AUSTIN, TX: More than 5bn rich media ad impressions on mobile devices were wasted in the first quarter of 2015 alone, according to a new report which has found advertisers continuing to run Flash-based ads even though this format isn't widely supported.
The Sizmek Mobile Index was based on data collected from ads served via the Sizmek MDX Platform, which represents marketing activity for more than 3,400 agencies, 17,000 brand advertisers, and 22,000 global web publishers in more than 70 countries.
The report said that while mobile ads tend to get more clicks than desktop, the interaction rate (i.e. the total number of interactions out of the total number of served impressions) for desktop ads was nearly five times higher than for mobile.
It attributed this primarily to Flash mobile ads defaulting to static ads, where a click is the sole opportunity for interaction.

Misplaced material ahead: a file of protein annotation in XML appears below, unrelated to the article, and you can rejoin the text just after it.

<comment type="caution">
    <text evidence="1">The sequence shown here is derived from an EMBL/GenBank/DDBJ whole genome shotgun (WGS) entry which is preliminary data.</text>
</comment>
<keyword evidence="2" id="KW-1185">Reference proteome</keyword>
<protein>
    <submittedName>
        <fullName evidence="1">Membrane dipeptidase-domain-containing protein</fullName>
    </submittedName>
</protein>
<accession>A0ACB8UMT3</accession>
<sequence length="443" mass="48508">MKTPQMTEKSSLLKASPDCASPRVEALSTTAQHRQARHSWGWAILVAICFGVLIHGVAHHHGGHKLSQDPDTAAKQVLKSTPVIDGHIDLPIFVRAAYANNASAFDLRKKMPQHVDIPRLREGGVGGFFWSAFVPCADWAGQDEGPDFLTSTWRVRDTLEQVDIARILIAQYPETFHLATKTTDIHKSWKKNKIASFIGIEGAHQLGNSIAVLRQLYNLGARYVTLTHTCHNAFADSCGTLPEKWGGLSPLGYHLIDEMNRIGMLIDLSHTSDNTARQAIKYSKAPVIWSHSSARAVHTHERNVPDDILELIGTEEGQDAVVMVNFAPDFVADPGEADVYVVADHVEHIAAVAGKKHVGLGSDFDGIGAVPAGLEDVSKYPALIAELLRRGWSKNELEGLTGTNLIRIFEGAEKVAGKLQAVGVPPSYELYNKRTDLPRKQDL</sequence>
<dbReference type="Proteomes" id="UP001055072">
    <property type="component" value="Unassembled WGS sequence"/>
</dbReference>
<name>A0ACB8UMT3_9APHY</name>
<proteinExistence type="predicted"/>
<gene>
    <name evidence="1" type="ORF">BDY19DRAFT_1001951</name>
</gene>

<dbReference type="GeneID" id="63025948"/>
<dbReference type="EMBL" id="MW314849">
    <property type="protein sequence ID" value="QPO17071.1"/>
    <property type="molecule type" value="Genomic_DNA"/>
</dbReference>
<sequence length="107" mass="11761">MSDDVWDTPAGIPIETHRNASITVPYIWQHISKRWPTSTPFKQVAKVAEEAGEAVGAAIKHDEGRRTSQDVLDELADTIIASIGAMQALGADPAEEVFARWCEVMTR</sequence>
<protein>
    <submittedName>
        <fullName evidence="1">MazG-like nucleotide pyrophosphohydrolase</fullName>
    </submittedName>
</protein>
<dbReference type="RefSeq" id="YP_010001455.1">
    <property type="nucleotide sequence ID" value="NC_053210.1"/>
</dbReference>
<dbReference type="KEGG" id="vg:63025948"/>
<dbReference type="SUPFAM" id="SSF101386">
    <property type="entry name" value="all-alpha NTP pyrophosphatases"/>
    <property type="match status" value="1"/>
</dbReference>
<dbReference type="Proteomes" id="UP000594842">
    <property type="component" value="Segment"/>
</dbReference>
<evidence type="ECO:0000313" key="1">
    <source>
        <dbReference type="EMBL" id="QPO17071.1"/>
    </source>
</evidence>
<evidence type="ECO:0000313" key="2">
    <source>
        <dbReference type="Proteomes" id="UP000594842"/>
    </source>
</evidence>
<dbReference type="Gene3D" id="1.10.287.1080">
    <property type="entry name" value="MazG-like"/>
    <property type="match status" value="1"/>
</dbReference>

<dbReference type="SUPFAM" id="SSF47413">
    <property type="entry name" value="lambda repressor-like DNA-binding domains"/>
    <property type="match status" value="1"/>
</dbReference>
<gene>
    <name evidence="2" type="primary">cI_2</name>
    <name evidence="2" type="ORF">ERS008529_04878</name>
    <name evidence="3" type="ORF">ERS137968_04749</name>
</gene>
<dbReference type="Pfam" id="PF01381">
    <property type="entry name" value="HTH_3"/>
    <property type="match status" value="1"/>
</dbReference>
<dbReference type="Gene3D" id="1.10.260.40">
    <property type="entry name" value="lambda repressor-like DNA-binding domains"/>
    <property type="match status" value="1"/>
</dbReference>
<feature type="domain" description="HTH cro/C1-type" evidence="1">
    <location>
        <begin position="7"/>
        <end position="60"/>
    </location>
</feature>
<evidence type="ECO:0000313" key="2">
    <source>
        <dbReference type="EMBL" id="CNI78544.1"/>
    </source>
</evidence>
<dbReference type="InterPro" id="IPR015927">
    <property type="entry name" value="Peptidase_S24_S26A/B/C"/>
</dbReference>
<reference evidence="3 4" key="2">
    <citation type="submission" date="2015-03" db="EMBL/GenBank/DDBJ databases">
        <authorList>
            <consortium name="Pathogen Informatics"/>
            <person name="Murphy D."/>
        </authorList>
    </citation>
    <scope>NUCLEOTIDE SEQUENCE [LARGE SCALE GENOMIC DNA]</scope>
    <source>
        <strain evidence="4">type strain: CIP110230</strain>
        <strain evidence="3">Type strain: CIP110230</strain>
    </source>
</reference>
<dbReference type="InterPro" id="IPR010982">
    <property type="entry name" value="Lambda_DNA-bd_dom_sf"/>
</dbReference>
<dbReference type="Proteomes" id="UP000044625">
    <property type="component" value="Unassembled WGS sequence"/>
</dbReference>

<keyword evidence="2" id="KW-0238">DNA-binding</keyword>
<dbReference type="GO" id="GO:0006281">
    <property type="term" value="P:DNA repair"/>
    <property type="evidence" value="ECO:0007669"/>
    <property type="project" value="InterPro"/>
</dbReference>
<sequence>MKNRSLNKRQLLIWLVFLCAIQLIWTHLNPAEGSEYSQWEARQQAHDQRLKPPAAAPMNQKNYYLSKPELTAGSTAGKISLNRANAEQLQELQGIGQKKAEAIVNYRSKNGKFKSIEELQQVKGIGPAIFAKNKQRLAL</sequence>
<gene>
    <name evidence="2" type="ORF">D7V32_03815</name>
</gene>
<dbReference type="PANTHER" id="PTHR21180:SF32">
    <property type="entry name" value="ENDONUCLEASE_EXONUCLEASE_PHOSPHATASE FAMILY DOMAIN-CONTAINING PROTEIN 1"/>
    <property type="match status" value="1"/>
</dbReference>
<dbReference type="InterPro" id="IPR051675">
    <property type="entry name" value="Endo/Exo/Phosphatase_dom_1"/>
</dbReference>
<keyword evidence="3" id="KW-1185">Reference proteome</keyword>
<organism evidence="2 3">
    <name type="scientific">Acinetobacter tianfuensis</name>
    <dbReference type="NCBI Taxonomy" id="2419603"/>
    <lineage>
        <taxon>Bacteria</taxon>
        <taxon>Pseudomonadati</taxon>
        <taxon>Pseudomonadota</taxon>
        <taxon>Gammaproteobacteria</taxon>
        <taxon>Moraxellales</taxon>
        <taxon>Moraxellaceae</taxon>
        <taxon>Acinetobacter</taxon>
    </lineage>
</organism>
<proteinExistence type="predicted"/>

"Advertisers are using more rich media on mobile to reach potential customers, but they're wasting a lot of opportunities," said Andy Kahl, director/research at Sizmek.
"By converting rich media ads to HTML5," he advised, "brand advertisers can ensure that their ads are seen as intended, thus increasing return on their ad spend."
Sizmek's analysis indicated that HTML5 ads outperformed Flash ads by 400% in terms of interaction rate.
And while rich media ads relying on Flash defaulted 98.6% of the time, those in the HTML5 format only defaulted at a rate of 8.3%.
Further, one in eight advertisers had never served a successful rich media ad to a mobile device.
"Left unchecked, at least 33bn Flash impressions will default in 2016, resulting in the loss of nearly 400m interactions," the report calculated.
But it added that it was unlikely that mobile advertisers would ignore this level of wastage and expected they would adopt HTML5 as standard while developing new ways to reach mobile users.
The report did not only look at the cost of format failure. It also found that mobile's share – smartphone and tablet – of display impressions had nearly doubled year-over-year, from 15% to 28%.
Data sourced from Sizmek; additional content by Warc staff